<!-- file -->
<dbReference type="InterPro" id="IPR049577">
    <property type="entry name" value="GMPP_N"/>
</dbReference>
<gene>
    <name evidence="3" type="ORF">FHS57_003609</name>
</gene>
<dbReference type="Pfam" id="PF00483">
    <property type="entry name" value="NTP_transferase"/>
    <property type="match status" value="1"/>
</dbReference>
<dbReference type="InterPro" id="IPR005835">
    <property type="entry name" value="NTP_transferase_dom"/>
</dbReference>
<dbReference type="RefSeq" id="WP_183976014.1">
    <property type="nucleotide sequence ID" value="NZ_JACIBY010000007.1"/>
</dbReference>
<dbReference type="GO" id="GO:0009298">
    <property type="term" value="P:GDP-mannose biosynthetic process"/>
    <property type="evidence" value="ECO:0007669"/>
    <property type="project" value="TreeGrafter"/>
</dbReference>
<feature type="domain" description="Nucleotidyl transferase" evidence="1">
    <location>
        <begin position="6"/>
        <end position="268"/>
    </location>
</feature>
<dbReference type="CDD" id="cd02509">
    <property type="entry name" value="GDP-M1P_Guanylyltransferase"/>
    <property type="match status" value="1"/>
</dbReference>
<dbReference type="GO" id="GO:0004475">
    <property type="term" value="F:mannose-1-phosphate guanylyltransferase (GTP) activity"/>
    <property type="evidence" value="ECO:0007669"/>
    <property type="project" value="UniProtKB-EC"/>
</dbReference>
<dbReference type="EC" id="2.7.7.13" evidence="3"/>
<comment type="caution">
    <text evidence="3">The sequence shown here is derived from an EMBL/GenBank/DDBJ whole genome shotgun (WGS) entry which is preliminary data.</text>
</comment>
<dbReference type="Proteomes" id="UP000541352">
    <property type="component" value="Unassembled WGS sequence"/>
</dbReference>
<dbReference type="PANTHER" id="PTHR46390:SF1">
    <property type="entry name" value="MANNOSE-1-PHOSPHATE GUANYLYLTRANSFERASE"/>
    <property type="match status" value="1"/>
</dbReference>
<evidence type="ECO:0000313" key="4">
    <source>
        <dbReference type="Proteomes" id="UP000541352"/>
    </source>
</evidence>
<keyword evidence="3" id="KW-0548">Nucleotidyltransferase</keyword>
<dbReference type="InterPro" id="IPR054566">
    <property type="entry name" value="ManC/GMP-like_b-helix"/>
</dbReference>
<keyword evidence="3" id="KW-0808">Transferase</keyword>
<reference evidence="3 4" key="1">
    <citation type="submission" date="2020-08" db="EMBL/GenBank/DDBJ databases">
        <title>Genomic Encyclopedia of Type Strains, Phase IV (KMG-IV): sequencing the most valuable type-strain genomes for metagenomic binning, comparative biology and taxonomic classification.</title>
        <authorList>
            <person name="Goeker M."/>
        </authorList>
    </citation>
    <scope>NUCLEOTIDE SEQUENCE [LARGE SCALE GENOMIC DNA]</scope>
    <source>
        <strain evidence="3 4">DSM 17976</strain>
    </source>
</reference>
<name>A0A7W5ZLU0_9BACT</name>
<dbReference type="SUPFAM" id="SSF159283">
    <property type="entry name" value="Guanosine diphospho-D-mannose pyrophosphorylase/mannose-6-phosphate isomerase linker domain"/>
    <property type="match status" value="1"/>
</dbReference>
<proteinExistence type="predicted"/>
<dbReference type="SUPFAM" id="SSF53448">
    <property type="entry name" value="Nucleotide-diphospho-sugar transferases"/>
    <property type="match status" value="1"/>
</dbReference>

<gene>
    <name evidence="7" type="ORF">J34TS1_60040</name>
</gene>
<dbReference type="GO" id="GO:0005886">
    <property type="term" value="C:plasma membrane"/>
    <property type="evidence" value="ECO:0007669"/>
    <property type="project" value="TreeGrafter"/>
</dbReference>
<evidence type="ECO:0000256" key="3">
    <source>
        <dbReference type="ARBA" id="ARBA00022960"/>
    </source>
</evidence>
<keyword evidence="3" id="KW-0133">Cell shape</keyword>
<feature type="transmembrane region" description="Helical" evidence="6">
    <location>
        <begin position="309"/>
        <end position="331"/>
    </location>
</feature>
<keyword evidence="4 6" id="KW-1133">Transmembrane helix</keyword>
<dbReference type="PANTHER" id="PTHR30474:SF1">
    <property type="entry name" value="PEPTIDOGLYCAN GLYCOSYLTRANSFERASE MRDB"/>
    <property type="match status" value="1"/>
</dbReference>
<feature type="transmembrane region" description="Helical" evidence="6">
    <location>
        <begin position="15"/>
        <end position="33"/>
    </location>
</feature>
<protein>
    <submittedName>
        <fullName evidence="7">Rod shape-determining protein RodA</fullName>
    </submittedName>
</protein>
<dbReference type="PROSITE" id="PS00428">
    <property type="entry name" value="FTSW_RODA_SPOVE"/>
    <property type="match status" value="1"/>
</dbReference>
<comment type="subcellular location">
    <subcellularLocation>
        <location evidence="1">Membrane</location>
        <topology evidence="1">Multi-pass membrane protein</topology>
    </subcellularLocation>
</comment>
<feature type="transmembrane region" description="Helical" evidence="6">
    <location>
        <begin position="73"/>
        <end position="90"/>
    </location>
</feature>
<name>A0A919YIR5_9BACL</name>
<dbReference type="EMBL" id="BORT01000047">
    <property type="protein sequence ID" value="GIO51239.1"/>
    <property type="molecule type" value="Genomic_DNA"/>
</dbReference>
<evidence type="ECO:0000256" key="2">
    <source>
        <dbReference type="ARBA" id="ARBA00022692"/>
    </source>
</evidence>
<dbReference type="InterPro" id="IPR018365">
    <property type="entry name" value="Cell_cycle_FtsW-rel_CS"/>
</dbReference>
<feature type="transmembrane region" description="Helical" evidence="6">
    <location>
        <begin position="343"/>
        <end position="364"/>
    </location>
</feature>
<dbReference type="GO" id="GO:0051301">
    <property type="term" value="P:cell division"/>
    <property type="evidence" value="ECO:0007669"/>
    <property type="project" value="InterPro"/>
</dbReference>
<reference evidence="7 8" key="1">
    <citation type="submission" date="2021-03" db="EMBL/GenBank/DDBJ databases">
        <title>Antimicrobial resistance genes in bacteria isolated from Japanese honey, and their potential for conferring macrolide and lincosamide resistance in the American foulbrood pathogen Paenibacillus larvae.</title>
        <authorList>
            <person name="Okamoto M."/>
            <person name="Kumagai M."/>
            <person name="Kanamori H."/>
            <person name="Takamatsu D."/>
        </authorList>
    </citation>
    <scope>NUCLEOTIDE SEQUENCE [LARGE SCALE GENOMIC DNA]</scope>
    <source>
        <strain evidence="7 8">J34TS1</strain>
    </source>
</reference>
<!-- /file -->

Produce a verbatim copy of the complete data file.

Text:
<dbReference type="InterPro" id="IPR049577">
    <property type="entry name" value="GMPP_N"/>
</dbReference>
<gene>
    <name evidence="3" type="ORF">FHS57_003609</name>
</gene>
<dbReference type="Pfam" id="PF00483">
    <property type="entry name" value="NTP_transferase"/>
    <property type="match status" value="1"/>
</dbReference>
<dbReference type="InterPro" id="IPR005835">
    <property type="entry name" value="NTP_transferase_dom"/>
</dbReference>
<dbReference type="RefSeq" id="WP_183976014.1">
    <property type="nucleotide sequence ID" value="NZ_JACIBY010000007.1"/>
</dbReference>
<dbReference type="GO" id="GO:0009298">
    <property type="term" value="P:GDP-mannose biosynthetic process"/>
    <property type="evidence" value="ECO:0007669"/>
    <property type="project" value="TreeGrafter"/>
</dbReference>
<feature type="domain" description="Nucleotidyl transferase" evidence="1">
    <location>
        <begin position="6"/>
        <end position="268"/>
    </location>
</feature>
<dbReference type="CDD" id="cd02509">
    <property type="entry name" value="GDP-M1P_Guanylyltransferase"/>
    <property type="match status" value="1"/>
</dbReference>
<dbReference type="GO" id="GO:0004475">
    <property type="term" value="F:mannose-1-phosphate guanylyltransferase (GTP) activity"/>
    <property type="evidence" value="ECO:0007669"/>
    <property type="project" value="UniProtKB-EC"/>
</dbReference>
<dbReference type="EC" id="2.7.7.13" evidence="3"/>
<comment type="caution">
    <text evidence="3">The sequence shown here is derived from an EMBL/GenBank/DDBJ whole genome shotgun (WGS) entry which is preliminary data.</text>
</comment>
<dbReference type="Proteomes" id="UP000541352">
    <property type="component" value="Unassembled WGS sequence"/>
</dbReference>
<dbReference type="PANTHER" id="PTHR46390:SF1">
    <property type="entry name" value="MANNOSE-1-PHOSPHATE GUANYLYLTRANSFERASE"/>
    <property type="match status" value="1"/>
</dbReference>
<evidence type="ECO:0000313" key="4">
    <source>
        <dbReference type="Proteomes" id="UP000541352"/>
    </source>
</evidence>
<keyword evidence="3" id="KW-0548">Nucleotidyltransferase</keyword>
<dbReference type="InterPro" id="IPR054566">
    <property type="entry name" value="ManC/GMP-like_b-helix"/>
</dbReference>
<keyword evidence="3" id="KW-0808">Transferase</keyword>
<reference evidence="3 4" key="1">
    <citation type="submission" date="2020-08" db="EMBL/GenBank/DDBJ databases">
        <title>Genomic Encyclopedia of Type Strains, Phase IV (KMG-IV): sequencing the most valuable type-strain genomes for metagenomic binning, comparative biology and taxonomic classification.</title>
        <authorList>
            <person name="Goeker M."/>
        </authorList>
    </citation>
    <scope>NUCLEOTIDE SEQUENCE [LARGE SCALE GENOMIC DNA]</scope>
    <source>
        <strain evidence="3 4">DSM 17976</strain>
    </source>
</reference>
<name>A0A7W5ZLU0_9BACT</name>
<dbReference type="SUPFAM" id="SSF159283">
    <property type="entry name" value="Guanosine diphospho-D-mannose pyrophosphorylase/mannose-6-phosphate isomerase linker domain"/>
    <property type="match status" value="1"/>
</dbReference>
<proteinExistence type="predicted"/>
<dbReference type="SUPFAM" id="SSF53448">
    <property type="entry name" value="Nucleotide-diphospho-sugar transferases"/>
    <property type="match status" value="1"/>
</dbReference>

<gene>
    <name evidence="7" type="ORF">J34TS1_60040</name>
</gene>
<dbReference type="GO" id="GO:0005886">
    <property type="term" value="C:plasma membrane"/>
    <property type="evidence" value="ECO:0007669"/>
    <property type="project" value="TreeGrafter"/>
</dbReference>
<evidence type="ECO:0000256" key="3">
    <source>
        <dbReference type="ARBA" id="ARBA00022960"/>
    </source>
</evidence>
<keyword evidence="3" id="KW-0133">Cell shape</keyword>
<feature type="transmembrane region" description="Helical" evidence="6">
    <location>
        <begin position="309"/>
        <end position="331"/>
    </location>
</feature>
<keyword evidence="4 6" id="KW-1133">Transmembrane helix</keyword>
<dbReference type="PANTHER" id="PTHR30474:SF1">
    <property type="entry name" value="PEPTIDOGLYCAN GLYCOSYLTRANSFERASE MRDB"/>
    <property type="match status" value="1"/>
</dbReference>
<feature type="transmembrane region" description="Helical" evidence="6">
    <location>
        <begin position="15"/>
        <end position="33"/>
    </location>
</feature>
<protein>
    <submittedName>
        <fullName evidence="7">Rod shape-determining protein RodA</fullName>
    </submittedName>
</protein>
<dbReference type="PROSITE" id="PS00428">
    <property type="entry name" value="FTSW_RODA_SPOVE"/>
    <property type="match status" value="1"/>
</dbReference>
<comment type="subcellular location">
    <subcellularLocation>
        <location evidence="1">Membrane</location>
        <topology evidence="1">Multi-pass membrane protein</topology>
    </subcellularLocation>
</comment>
<feature type="transmembrane region" description="Helical" evidence="6">
    <location>
        <begin position="73"/>
        <end position="90"/>
    </location>
</feature>
<name>A0A919YIR5_9BACL</name>
<dbReference type="EMBL" id="BORT01000047">
    <property type="protein sequence ID" value="GIO51239.1"/>
    <property type="molecule type" value="Genomic_DNA"/>
</dbReference>
<evidence type="ECO:0000256" key="2">
    <source>
        <dbReference type="ARBA" id="ARBA00022692"/>
    </source>
</evidence>
<dbReference type="InterPro" id="IPR018365">
    <property type="entry name" value="Cell_cycle_FtsW-rel_CS"/>
</dbReference>
<feature type="transmembrane region" description="Helical" evidence="6">
    <location>
        <begin position="343"/>
        <end position="364"/>
    </location>
</feature>
<dbReference type="GO" id="GO:0051301">
    <property type="term" value="P:cell division"/>
    <property type="evidence" value="ECO:0007669"/>
    <property type="project" value="InterPro"/>
</dbReference>
<reference evidence="7 8" key="1">
    <citation type="submission" date="2021-03" db="EMBL/GenBank/DDBJ databases">
        <title>Antimicrobial resistance genes in bacteria isolated from Japanese honey, and their potential for conferring macrolide and lincosamide resistance in the American foulbrood pathogen Paenibacillus larvae.</title>
        <authorList>
            <person name="Okamoto M."/>
            <person name="Kumagai M."/>
            <person name="Kanamori H."/>
            <person name="Takamatsu D."/>
        </authorList>
    </citation>
    <scope>NUCLEOTIDE SEQUENCE [LARGE SCALE GENOMIC DNA]</scope>
    <source>
        <strain evidence="7 8">J34TS1</strain>
    </source>
</reference>